Tick, tick, tick
. That fucking clock. The supreme quiet had descended, the quiet of the afternoon when the sun was baking the land. The whitewashed sky fell in heat waves to the sun stroked earth. Rose let the weed spread her out over the house, let other tiny sounds enter her head and calm her. The sigh of the trailer as it settled, heated, and expanded. The slap of the screen door in the stiff gusts of air. The clock.
That fucking piece of shit clock!!
The noise bothered her, snapped her out of the reverie. Paranoia tinged her high. He’d be back soon, he had to be. He wasn’t working today. The fear of him was growing day by day. She was mad at herself, so mad that she’d thought he was ever her friend. That she could have been so naïve, such a stupid little girl. She hadn’t known any better. There had been no one to tell her. She tried to believe that.
Rose, Rose. You gotta get out of here.
She couldn’t move herself, couldn’t think anymore. She was hiding under this new face, hiding bound and gagged in a dark place where nothing made sense.
Shima sani had told me. She knew.
The words knocked against the fragile onion layers of her consciousness. She pictured her grandmother dying, her small shaky hands clasping and opening, clasping and opening as she gripped the last few seconds she had to live. Rose hadn’t been there, off partying, who knows where. Getting fucked up again so she didn’t have to think about anything. The old woman’s last words had been for her, for Rose. She said them in Navajo, quiet and raspy, in her daughter’s ear. Because it was in Navajo, Rose knew she meant it.
“Tell her, tell my Rose. Tell her no
! Not ever.” It was a strange last thing to say, a strange use of the only air left that your lungs will ever hold. “Tell her to promise me.”
When Rose had gotten home the night her grandma had left the world, she’d stumbled as she entered and knocked the keys crashing from their hooks to the floor. The light came on in the living room, and she watched bleary-eyed as her mother came out of the dark from where she had been sitting, hands folded around her sanity. Small, cold hands, like her heart. “Your grandmother is dead. She died tonight.”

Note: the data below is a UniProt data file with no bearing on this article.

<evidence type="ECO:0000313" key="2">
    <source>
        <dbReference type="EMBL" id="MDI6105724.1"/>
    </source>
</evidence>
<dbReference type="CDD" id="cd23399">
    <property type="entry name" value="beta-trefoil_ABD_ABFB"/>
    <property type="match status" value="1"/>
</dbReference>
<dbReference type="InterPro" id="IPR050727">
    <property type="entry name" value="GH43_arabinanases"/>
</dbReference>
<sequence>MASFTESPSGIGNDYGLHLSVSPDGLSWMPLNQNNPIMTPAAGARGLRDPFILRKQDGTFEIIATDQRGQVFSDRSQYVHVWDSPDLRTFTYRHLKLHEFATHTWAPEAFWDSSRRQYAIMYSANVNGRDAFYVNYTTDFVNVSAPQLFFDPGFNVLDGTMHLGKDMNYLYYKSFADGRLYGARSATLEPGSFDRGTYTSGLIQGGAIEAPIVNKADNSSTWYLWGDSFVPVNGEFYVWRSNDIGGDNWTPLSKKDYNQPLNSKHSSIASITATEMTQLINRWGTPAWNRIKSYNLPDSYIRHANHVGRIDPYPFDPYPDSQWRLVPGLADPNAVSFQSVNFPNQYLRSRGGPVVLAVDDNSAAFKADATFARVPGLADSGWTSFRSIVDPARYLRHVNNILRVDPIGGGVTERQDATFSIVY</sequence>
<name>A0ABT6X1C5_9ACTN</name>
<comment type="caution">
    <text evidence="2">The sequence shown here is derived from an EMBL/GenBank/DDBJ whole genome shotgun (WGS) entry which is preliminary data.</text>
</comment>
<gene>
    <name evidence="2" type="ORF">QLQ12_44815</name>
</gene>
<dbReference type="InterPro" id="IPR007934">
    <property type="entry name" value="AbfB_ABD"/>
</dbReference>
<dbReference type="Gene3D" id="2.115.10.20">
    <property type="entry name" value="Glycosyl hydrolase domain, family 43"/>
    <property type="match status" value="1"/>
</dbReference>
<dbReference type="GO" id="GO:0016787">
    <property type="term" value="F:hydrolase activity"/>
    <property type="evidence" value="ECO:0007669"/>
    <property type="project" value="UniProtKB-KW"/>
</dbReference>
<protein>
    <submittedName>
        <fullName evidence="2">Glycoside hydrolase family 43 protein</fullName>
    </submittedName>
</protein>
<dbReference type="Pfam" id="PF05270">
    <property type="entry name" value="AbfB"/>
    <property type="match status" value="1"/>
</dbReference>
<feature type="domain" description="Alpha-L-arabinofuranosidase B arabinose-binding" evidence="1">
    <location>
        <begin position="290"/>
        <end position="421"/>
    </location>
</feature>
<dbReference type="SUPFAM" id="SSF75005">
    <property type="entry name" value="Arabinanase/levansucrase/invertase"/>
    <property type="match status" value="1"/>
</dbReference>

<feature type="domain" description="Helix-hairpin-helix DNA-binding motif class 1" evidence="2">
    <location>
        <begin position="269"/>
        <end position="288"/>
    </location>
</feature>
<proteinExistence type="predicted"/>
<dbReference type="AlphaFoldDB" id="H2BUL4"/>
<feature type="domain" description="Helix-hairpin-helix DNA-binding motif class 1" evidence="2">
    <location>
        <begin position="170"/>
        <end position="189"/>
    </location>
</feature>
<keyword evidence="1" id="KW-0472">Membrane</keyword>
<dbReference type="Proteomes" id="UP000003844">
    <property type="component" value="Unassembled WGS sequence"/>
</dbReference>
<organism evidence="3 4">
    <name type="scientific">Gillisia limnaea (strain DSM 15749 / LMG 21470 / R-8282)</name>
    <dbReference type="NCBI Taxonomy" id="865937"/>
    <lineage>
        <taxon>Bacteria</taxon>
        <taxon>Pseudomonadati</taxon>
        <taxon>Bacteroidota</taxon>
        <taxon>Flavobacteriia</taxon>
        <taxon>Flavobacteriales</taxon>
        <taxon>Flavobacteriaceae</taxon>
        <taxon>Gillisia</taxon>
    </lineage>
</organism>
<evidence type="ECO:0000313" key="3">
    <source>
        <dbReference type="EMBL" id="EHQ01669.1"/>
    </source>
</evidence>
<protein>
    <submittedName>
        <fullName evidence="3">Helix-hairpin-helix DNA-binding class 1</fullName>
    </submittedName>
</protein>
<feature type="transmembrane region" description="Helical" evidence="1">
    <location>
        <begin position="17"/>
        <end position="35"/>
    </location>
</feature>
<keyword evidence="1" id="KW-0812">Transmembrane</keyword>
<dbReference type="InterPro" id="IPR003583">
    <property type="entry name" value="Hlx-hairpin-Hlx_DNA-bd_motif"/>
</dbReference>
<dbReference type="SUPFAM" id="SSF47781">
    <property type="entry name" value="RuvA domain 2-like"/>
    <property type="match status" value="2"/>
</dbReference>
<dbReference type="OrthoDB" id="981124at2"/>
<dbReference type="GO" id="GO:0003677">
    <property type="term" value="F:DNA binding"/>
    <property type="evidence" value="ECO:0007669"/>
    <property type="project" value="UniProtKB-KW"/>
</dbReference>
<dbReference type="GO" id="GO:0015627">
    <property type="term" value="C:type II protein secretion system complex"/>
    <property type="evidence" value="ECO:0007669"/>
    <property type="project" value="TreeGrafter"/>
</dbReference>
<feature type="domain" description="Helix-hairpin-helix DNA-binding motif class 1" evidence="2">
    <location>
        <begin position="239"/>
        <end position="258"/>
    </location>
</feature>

Rose felt a twinge under the vodka. It was a black twinge, like the lowering of clouds before a storm. Like the darkness of a mineshaft. She headed back to her room, wavering and feeling the wall. Her mother went back to sit on the couch. Over coffee the next morning, her mother told her what
had said. She hadn’t made any breakfast, and Rose was happy because the bile rose vodka-flavored to rub seductively against the back of her throat.
“No Mexicans?” Rose said softly. “That was it?”
“And to promise her, Rose. She said it because of Brenda, and because she said some spirit told her.” Her mother watched her out of the corners of almond-shaped eyes, solemn but still condescending, always condescending.
Brenda was dead too. She had died a few years earlier, at the uncertain age of 20. Her boyfriend had strangled her and hung her from a closet rod. Right now the boyfriend still lived in Arizona somewhere, safe and happy with his new wife and the baby he had started right before he let Brenda’s children see how blue Mommy could turn. The social workers found out how she died when the 2-and- 4-year-olds acted it out with Barbie dolls. That didn’t turn out to be enough evidence, and they never found her body anyway. That boyfriend had been Mexican, and now Rose’s family thought the whole race was just bad juju. Rose hadn’t thought much about it, besides that it sucked and was sad.